Tag Archives: grow your own

Summer Recipe: No Churn Plum Ice Cream

July is National Ice Cream Month and there’s no better month of the year to sit in the sunshine and eat a cool refreshing ice cream. We have two plum trees in our garden and each year we have more plums than we can cope with. In years gone by I’ve made plum tarts and crumbles and big batches of plum jelly. This year I put some aside to make a batch of fruity and refreshing plum ice cream.

This plum ice cream recipe is quite simple to make and you can do it even if you don’t have an ice cream maker. Sadly as we began to churn our first batch of this lovely ice cream, our ice cream maker churned its last and ended up in the bin.

I’ve called this no churn plum ice cream, but you can churn it if you want, it’s often easier if you have an ice cream maker, but not the end of the world if you haven’t.

Summer Recipe: No Churn Plum Ice Cream

No Churn Plum Ice Cream

Ingredients:
400g of ripe plums
200g caster sugar
200mls double cream
200mls vanilla yoghurt

Method:

Take your plums and give them a wash and check them over for nasties and rotten bits, discard if you’re not happy with the fruit. Use good ripe, juicy plums. Heat the plums in a large saucepan with a good splash of water. Boil them until soft, then rub them through a sieve to get rid of the stones and skins.

Pour the plum purée back into a clean pan and warm gently, add the sugar and stir until it has dissolved. Taste the purée, add more sugar if you think it needs it. Some plums can be quite tart. Leave the mixture to cool.

If you have an ice cream maker, add the cream and vanilla yoghurt to the purée and combine. Following the instructions on your ice cream maker, add the plum ice cream mixture and churn until it’s ready. Them store it in the freezer until you’re ready to use it.

If you’re not using an ice cream maker, perhaps because yours suddenly died; whip the cream before adding the vanilla yoghurt and the plum. Pour the ice cream mixture into a large tub with a secure lid and put it in the freezer. Remember to take it out of the freezer every 45 minutes or so and give it a good stir with a fork, this will stop ice crystals from forming.

Once your ice cream is frozen, it will be quite set, when you need a scoop or two, take it out of the freezer about 15 minutes before you need it, it’ll be easier to scoop!

I’ve topped the plum ice cream with pink sprinkles, but crushed amaretti biscuits are just fabulous on it. Go forth and make plum ice cream with some of your summer fruit glut, you won’t regret it!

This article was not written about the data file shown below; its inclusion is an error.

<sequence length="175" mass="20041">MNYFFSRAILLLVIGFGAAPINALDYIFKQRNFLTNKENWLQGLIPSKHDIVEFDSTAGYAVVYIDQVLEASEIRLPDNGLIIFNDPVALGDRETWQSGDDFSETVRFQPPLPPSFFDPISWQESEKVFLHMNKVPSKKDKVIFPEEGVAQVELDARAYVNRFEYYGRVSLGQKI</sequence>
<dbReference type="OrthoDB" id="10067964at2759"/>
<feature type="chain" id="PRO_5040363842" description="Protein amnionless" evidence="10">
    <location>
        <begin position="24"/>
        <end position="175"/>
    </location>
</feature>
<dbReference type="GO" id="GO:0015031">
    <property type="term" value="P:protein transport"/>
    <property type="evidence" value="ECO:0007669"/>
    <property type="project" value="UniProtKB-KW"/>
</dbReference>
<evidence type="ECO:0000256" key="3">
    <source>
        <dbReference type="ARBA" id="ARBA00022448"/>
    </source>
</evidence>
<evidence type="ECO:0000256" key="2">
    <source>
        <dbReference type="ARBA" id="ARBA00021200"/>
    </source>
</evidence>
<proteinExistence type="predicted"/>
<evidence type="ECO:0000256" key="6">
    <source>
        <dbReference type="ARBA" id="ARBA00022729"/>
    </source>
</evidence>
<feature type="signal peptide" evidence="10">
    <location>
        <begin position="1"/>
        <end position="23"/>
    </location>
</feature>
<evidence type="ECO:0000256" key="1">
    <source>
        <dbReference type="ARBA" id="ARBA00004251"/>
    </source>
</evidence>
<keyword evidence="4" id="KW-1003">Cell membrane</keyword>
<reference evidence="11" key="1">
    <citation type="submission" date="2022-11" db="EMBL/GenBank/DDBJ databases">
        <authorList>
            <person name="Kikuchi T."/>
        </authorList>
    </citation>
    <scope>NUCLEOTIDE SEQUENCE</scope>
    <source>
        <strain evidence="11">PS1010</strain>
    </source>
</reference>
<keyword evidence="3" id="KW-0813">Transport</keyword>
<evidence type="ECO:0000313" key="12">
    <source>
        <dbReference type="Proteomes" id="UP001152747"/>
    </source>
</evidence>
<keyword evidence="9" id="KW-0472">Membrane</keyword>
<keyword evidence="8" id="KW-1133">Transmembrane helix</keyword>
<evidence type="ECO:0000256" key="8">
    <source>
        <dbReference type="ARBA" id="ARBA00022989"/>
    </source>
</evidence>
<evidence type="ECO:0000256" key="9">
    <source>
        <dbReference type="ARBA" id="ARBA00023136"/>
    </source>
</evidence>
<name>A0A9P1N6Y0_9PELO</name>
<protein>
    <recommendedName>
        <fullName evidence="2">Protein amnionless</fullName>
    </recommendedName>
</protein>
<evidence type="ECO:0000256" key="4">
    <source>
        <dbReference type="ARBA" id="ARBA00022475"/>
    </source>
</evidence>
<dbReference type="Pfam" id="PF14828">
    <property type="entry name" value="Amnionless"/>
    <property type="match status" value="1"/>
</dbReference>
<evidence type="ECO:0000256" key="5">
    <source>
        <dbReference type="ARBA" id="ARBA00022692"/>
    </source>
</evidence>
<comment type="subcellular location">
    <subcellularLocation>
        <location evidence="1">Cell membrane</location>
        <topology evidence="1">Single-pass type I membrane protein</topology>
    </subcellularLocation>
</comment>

If you enjoyed this recipe for plum ice cream, you might also enjoy these recipes:

Summer Recipe: No Churn Plum Ice Cream

Three risks every kitchen gardener needs to know

Once you get into growing your own food in your own garden, it can become something of an addiction. It saves you a lot of money on ingredients in meals or on simple treats like blueberries. When you grow your own food, something about it just tastes better, too. Knowing that you put the work in producing the food on your own plate is honestly more fulfilling than many expect to be, initially. But there are risks to growing your food at home that can result in all your efforts being for naught. Before you deal with the frustration of your hard work going down the drain, here are three risks, in particular, to watch out for.

Three risks every kitchen gardener needs to know

Get rid of the nibblers

Inviting some nature into the garden, whether it’s bringing in butterflies or making room with a hedgehog hut, can make the garden not only a much more relaxing and pleasant place to be. It can make it environmentally friendly, too. But if you let nature run wild, you can be certain your homegrown foodstuffs won’t last very long thanks to the pests. However, pesticides can often have a negative effect on the food you’re growing, too. Get to know which pests are likely to eat the foods you plant and find the companion plants that get rid of them. For instance, aphids are a very common concern when growing tomatoes. Aphids are repelled by catnip. Learn the pests that prove a risk to whatever you’re growing and the companion plants or predators you can introduce in the garden to keep them at bay.

Prepare for a cold snap

Planting foodstuffs is a seasonal job, and you’re best off planting when things are in-season. There’s plenty you can plant in the autumn and winter but, even then, a particularly cold snap can utterly ruin your chances of ending up with healthy vegetables. Controlling your climate with tools like Swallow greenhouses gives you some security that all your hard work won’t go down the drain because of one week’s bad weather. A little climate control allows you to have a greater variety of fresh vegetables the whole year round, too.

Keep the food healthy

Your vegetables might grow to a ripe old state no problem, but another issue is whether they’re really safe to eat or not. In urban gardening, in particular, there are risks that might make it less than trustworthy on the plate. As Treehugger suggests, there are real risks to contamination, whether it’s from the soil or the products you use on it. To minimize that risk, it’s a good idea to test the soil you want to use or even buy fresh, tested soil to create new plots. If you live by a road and you’re concerned about contaminated dust being blown in from the traffic, you can build a wall around the vegetable gardens to serve as a barrier against them, too.

Get over the three hurdles above and making your own berries and vegetables in the garden is going to be no issue at all. Now get out there and start growing.

This is a contributed post.

Celebrate British Tomato Week 2015

One of the easiest and most fun things to grow in your garden are tomatoes. Every year we have half a dozen or so tomato plants in pots and on our very small veg plot, there’s nothing nicer than picking a still warm and very ripe tomato from the vine and gobbling it down. Tomatoes are a great thing to grow with kids, helping them to make the connection between plant and plate.

This year British Tomato Week falls on the 18th-24th May 2015. British Tomato Week is a celebration of all things tomato, and why not. Tomatoes are such a versatile ingredient and are one of my most favourite things to cook with, one of my favourite things to do is roasted tomatoes which you can eat in their unctuous roasted form, or blitz up into a gorgeous sauce for pasta and the like.

tomato week